By the way, you really aren't doing Blackberry any favors by undercutting the credibility of their fan base.

  • Report this Comment On February 19, 2013, at 11:19 PM, RandomMeaning wrote:

    In regards to Balsillie selling his shares, it only means one thing: based on his previous experience running the company, he does not believe he would make sufficient profit on Blackberry compared to other investment opportunities. Nothing more, nothing less.

    Also, in one of the sentences, "you" should be "your" in my earlier post. My apologies for not being vigilant. I do wish there was an edit button.

  • Report this Comment On February 20, 2013, at 7:41 AM, eidsonb wrote:

    They have not shipped any phones yet??? Really...sure you wanna go with that??

  • Report this Comment On February 20, 2013, at 7:43 AM, eidsonb wrote:

    @random...to be fair he was not talking about the iPad...but the Mini...

  • Report this Comment On February 20, 2013, at 8:06 AM, infektu wrote:

    The illustrious Andres Tonner says "this one [Balsilie's sale] is a lot uglier [than Eric Schmit's].

    REALLY ?!?

    Last time we knew, E.Schmidt is still leading Google, while Balsilie has no control on BBRY and no insider info whatsoever.

    But I guess logic is inconvenient sometimes when one just "has to make a point".

    Who are these guys?!? What credibility do they have? Did they finish high-school?

  • Report this Comment On February 20, 2013, at 8:07 AM, infektu wrote:

    The title is wrong, it should read "BlackBerry Co-Founder Dump*ed* His BBRY Stake"

    whatever...

  • Report this Comment On February 20, 2013, at 8:14 AM, magnaman1969 wrote:

    Please do not allow napoleon dynamite to do any more stock analysis....

  • Report this Comment On February 20, 2013, at 8:14 AM, magnaman1969 wrote:

    "Fool on"...indeed

  • Report this Comment On February 20, 2013, at 8:26 AM, etgh wrote:

    This to me looks like an article written a month ago about a transaction that happened Dec. 31, 2012 !

    Can anyone answer why these articles keep re-surfacing over and over again ?

    Is it because the BB10 launch was relatively successful and there are no issues to report or twist into something scary ?

  • Report this Comment On February 20, 2013, at 8:32 AM, gettmoney wrote:

    New guy...same old story...next time find some new stories to cover Andrew Tonner...was this your test article if I can call it that..LONG BBRY

  • Report this Comment On February 20, 2013, at 8:34 AM, cbglobal wrote:

    Balsillie announced he would sell his entire stake in Blackberry way back when he resigned in March 2012. Where have your guys been the last year?

  • Report this Comment On February 20, 2013, at 8:36 AM, sammycooool wrote:

    Andrew and this clown are truly fools, of the stupid kind. We have begged them to stop these moronic videos yet they keep puking them out. It does really smell around here doesn't it? Same garbage from these two clowns.

  • Report this Comment On February 20, 2013, at 8:40 AM, Arthur1111 wrote:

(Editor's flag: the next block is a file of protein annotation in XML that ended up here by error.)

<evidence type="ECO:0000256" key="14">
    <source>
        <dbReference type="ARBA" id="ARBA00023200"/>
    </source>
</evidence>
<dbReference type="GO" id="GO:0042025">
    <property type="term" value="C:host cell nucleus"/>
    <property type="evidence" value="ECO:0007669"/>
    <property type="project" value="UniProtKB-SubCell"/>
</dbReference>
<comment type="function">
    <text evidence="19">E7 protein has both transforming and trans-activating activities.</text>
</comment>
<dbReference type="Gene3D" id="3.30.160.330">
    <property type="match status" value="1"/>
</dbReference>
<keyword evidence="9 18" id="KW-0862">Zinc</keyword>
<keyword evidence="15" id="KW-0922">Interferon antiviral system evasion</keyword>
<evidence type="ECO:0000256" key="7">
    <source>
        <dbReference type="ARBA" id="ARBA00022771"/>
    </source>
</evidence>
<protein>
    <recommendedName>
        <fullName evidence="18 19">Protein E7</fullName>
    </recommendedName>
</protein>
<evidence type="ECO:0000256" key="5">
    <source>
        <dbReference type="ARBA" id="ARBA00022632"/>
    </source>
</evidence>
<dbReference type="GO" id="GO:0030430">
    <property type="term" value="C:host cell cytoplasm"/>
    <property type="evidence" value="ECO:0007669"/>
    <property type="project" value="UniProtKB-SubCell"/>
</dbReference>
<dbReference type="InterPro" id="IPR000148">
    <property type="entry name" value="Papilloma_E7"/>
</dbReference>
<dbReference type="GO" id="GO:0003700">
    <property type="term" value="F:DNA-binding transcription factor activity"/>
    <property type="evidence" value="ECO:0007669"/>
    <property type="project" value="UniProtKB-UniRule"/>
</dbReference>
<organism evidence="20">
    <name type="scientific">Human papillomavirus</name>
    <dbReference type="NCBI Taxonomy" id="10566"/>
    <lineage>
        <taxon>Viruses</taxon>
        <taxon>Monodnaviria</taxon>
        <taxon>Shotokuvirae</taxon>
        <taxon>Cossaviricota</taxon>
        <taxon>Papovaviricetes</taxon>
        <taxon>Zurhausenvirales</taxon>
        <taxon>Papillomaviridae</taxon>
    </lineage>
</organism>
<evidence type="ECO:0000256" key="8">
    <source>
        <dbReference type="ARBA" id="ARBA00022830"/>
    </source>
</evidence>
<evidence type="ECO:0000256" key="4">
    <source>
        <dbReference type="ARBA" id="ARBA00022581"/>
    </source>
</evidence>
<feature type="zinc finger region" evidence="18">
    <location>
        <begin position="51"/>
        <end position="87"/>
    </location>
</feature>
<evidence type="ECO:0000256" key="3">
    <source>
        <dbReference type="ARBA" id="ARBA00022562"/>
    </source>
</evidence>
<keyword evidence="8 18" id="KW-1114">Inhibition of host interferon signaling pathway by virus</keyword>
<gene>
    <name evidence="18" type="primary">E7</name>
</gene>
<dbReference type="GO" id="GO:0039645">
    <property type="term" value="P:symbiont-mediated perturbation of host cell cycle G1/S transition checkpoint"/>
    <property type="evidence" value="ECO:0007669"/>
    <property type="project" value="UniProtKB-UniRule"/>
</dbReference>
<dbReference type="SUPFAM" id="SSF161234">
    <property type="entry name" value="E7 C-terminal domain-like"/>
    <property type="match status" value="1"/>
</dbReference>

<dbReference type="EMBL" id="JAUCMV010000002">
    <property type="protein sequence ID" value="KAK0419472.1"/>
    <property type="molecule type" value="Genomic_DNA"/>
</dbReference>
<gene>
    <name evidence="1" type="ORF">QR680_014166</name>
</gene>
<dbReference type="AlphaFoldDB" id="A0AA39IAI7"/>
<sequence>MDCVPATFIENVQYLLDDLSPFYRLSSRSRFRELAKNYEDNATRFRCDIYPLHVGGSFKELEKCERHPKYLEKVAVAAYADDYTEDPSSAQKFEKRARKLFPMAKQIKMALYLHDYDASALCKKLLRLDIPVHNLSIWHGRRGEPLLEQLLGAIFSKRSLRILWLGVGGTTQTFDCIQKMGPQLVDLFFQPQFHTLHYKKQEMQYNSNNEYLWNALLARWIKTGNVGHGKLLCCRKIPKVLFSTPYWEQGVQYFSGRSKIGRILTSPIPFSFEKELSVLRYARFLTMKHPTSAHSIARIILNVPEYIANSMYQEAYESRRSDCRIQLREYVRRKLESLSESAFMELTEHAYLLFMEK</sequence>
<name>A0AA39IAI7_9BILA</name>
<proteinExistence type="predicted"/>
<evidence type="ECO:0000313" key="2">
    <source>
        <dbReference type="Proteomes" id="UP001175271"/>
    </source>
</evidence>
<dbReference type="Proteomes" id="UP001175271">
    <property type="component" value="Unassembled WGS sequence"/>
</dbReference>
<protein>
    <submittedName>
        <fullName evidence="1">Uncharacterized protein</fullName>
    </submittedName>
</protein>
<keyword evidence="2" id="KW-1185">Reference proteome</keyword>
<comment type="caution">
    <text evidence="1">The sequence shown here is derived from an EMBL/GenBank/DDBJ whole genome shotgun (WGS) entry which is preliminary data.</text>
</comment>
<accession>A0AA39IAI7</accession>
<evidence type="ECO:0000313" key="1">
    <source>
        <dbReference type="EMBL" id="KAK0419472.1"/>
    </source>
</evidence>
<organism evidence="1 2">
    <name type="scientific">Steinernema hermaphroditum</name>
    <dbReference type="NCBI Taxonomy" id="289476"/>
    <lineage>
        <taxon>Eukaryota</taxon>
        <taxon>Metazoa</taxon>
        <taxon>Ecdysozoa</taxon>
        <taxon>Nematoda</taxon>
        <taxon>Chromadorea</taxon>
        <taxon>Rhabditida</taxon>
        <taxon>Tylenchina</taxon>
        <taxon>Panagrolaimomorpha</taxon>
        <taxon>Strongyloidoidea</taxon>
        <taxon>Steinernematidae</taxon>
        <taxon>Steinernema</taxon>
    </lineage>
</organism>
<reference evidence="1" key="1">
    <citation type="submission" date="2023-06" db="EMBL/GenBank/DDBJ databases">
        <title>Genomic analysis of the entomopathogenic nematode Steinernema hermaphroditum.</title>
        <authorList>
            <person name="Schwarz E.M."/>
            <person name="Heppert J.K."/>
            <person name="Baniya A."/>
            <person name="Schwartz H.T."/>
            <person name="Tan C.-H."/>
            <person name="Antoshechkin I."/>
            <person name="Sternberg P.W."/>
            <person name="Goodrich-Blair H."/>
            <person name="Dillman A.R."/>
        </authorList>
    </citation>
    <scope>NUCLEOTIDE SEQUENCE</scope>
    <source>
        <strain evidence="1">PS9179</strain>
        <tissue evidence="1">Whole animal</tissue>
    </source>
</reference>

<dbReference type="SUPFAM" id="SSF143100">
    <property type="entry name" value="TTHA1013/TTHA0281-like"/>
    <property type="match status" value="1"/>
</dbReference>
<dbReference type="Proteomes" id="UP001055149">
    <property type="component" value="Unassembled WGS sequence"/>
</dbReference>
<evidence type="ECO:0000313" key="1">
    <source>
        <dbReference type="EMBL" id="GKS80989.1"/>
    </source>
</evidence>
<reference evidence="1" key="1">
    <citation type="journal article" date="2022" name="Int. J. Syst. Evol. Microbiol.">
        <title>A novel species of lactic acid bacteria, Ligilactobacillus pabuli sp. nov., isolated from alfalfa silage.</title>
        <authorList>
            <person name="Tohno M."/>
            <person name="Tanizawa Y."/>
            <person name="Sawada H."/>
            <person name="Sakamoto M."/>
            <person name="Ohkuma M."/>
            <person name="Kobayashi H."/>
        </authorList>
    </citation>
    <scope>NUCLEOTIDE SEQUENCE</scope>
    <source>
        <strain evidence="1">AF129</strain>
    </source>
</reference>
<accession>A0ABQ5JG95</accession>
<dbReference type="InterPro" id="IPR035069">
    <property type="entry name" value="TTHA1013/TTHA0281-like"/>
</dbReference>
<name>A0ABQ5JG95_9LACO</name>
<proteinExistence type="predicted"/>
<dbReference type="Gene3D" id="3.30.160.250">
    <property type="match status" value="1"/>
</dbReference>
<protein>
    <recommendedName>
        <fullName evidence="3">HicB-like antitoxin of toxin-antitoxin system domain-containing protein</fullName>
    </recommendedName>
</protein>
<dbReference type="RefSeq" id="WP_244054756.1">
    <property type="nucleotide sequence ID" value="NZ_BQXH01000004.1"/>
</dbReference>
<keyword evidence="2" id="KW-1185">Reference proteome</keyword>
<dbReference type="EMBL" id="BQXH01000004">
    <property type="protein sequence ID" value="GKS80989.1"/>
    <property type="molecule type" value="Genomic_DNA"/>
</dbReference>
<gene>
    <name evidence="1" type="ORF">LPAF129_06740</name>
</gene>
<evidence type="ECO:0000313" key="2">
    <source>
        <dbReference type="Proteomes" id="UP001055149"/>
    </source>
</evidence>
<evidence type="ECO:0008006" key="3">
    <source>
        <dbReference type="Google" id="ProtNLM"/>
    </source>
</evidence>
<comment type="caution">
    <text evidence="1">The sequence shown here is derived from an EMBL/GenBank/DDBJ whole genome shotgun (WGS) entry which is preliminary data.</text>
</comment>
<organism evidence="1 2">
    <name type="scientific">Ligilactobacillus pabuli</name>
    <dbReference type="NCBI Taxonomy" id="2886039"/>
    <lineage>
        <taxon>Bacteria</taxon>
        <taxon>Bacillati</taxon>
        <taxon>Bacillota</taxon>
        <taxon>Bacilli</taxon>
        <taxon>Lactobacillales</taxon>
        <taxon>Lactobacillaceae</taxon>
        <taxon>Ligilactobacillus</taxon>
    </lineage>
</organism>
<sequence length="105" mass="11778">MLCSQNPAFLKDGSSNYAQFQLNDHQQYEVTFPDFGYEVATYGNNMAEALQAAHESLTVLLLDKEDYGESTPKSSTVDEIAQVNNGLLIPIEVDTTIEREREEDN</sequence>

Only lies come from the mouth of this idiot.

    1- Jim Balsillie sold his stake as he had to do it within 12 month after being let go.

    2- Eric Schmidt is still the CEO of Google. Jim Balsillie was fired and has his own new business to run.

    Z10 coming later this year? Z10 is already in the US. But, the big carriers will offer it in 3 weeks. So, 3 week vs. LATER THIS YEAR is nothing but a lie.

    No one cares what the fools say any ways. They have been wrong all along.

    Don't worry about BlackBerry. Write about your Apple and tell investors why the stock is crashing.

  • Report this Comment On February 20, 2013, at 8:52 AM, tonyrenier wrote:

    When did you record this? Balsillie sold his shares last year. This is not news, or you did not read the Press Release. Please do not present yourselves as "experts" if you provide misinformation.

  • Report this Comment On February 20, 2013, at 9:00 AM, TooRusty wrote:

    Andrew , you stated they have not shipped any BB10 . To be correct, the product is available in the UK and Canada now . The US release is to be later. From news reports the product was well recieved, but the question is how much product is there in the pipeline for those markets

  • Report this Comment On February 20, 2013, at 9:00 AM, applesucks wrote:

    Why is everyone talking about Balsille? He was pushed out of his co-ceo position. He has nothing to do with Blackberry. Perhaps he needs his money to resume his dream of buying a hockey team. Who cares. What people are not talking about is the current co-founder that is still with bb, Mike Lazaridis. He still owns his shares.

    The media who has posted all these negative articles as well as the appletarts conveniently do not mention this. I suppose it scary being short.

  • Report this Comment On February 20, 2013, at 9:49 AM, PhoenixSun29 wrote:

    Balsille did not co-found RIM -- he was brought on several years later. Also, I wouldn't read a lot into the selling of his shares -- after being removed as co-CEO he basically wanted nothing to do with the company. I'd say the sale was more out of spite than a financial decision.